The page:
Wednesday, August 6, 2014

What is coming after Hobby Lobby?

Cases similar to Hobby Lobby are being reconsidered by the lower courts.  Meanwhile, various courts of appeals are issuing conflicting precedents regarding the Affordable Care Act that will likely be reviewed by the U.S. Supreme Court.

Under the Religious Freedom Restoration Act, can a federal regulation require a religious non-profit such as the Little Sisters of the Poor to declare themselves against the contraceptive mandate so that their insurance company, by fiat of the federal government, must provide contraceptives at no cost to the employees?  Wheaton College and the Catholic University of America as religious non-profits are likewise fighting the contraceptive mandate and received a temporary reprieve from it.  Can such religious institutions whose long-held statements of faith oppose the use of abortifacients be forced to include them in their health insurance plans?


What if a religious non-profit is self-insured?  The Eternal Word Television Network here in Birmingham is self-insured (as is the University of Notre Dame).  Health insurance premiums for employees are paid into EWTN which contracts with a benefits administrator to process the claims.  Thus, EWTN underwrites the risks of insuring the employees, not a health-insurance company.  Under current regulations of the Department of Health and Human Services, if EWTN declares to the Secretary of HHS that it is a pro-life organization at its very religious core, EWTN does not have a health insurance company to take on the expense of contraceptives because EWTN insures itself.  Therefore, does HHS's "accommodation" impose a substantial burden on EWTN as a religious non-profit without being the "least restrictive" means of obtaining the public policy to provide contraceptives to everyone?

Can the federal government subsidize health insurance in states that refused to set up their own healthcare exchanges under the Act?  The Court of Appeals for the D.C. Circuit says no, and if its recent holding is not overturned, then the Affordable Care Act cannot be used to subsidize health insurance in states that did not set up their own exchanges.  The Court of Appeals for the 4th Circuit (South Carolina, North Carolina, Virginia, West Virginia, and Maryland) said yes the same day, thereby creating what in the federal courts is called a "circuit split."  In this case, the circuit split will likely be resolved the U.S. Supreme Court.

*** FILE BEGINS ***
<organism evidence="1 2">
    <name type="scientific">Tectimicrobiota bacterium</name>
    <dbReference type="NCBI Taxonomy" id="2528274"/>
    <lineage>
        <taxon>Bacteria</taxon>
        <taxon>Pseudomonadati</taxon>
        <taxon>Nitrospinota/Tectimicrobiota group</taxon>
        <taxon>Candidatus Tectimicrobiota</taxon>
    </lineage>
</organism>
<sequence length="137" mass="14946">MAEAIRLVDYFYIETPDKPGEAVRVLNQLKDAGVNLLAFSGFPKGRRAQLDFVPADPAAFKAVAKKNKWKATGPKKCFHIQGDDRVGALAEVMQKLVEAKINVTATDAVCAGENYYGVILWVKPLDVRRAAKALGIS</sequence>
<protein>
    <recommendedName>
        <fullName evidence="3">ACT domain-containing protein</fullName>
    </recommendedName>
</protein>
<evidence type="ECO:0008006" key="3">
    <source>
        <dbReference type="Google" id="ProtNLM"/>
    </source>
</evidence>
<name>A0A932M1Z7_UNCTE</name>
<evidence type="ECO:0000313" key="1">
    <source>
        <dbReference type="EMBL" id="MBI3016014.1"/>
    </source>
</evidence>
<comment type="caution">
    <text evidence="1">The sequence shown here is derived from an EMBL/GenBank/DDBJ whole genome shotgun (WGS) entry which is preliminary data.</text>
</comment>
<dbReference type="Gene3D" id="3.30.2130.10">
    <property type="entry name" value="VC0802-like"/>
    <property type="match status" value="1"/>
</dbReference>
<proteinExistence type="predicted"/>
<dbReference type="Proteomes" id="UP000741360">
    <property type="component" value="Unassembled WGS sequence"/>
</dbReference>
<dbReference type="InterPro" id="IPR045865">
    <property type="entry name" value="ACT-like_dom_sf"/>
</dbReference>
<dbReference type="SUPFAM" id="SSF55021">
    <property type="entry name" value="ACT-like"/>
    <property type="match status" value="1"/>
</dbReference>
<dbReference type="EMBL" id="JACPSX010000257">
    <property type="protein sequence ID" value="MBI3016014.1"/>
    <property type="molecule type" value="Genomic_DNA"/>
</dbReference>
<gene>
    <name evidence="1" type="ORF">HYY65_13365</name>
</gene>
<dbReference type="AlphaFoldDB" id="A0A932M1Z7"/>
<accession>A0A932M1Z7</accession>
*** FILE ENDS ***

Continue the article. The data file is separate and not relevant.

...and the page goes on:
If Justice Roberts is right that the Obamacare mandate is really a "tax", then is the entire law void if it did not actually pass the House of Representatives before the Senate?  In the case of Sissel v. HHS, the Court of Appeals for the D.C. Circuit refused to overturn the law on such a ground because the Affordable Care Act's mandate, though ruled a "tax" by the U.S. Supreme Court, was held not to have been enacted for the purpose of raising revenue; thus, the Constitution's "origination clause" requiring revenue bills to originate in the House was held not to apply.  

If courts can determine that something held to be a tax is not a tax if other judges decide it really was not enacted to produce revenue, then they might be stretching their discretion.  I cannot predict the final outcome, but the U.S. Supreme Court will review a case if four justices wish to do so, and I can foresee that Justices Roberts, Alito, Scalia, and Thomas would want to review this case.

UPDATE, 8/11/2014-  As of yet, HHS regulations limit the "accommodation" to the contraceptive mandate to churches and religious groups employing and serving their own people.  Religious non-profits such as EWTN and the University of Notre Dame, despite their charters and statements of faith, are supposed to be treated by HHS as for-profit companies.  No court has overruled this regulation yet, though the Hobby Lobby decision allows closely held for-profit companies exercising their owners' religious beliefs to be exempt from the contraceptive mandate.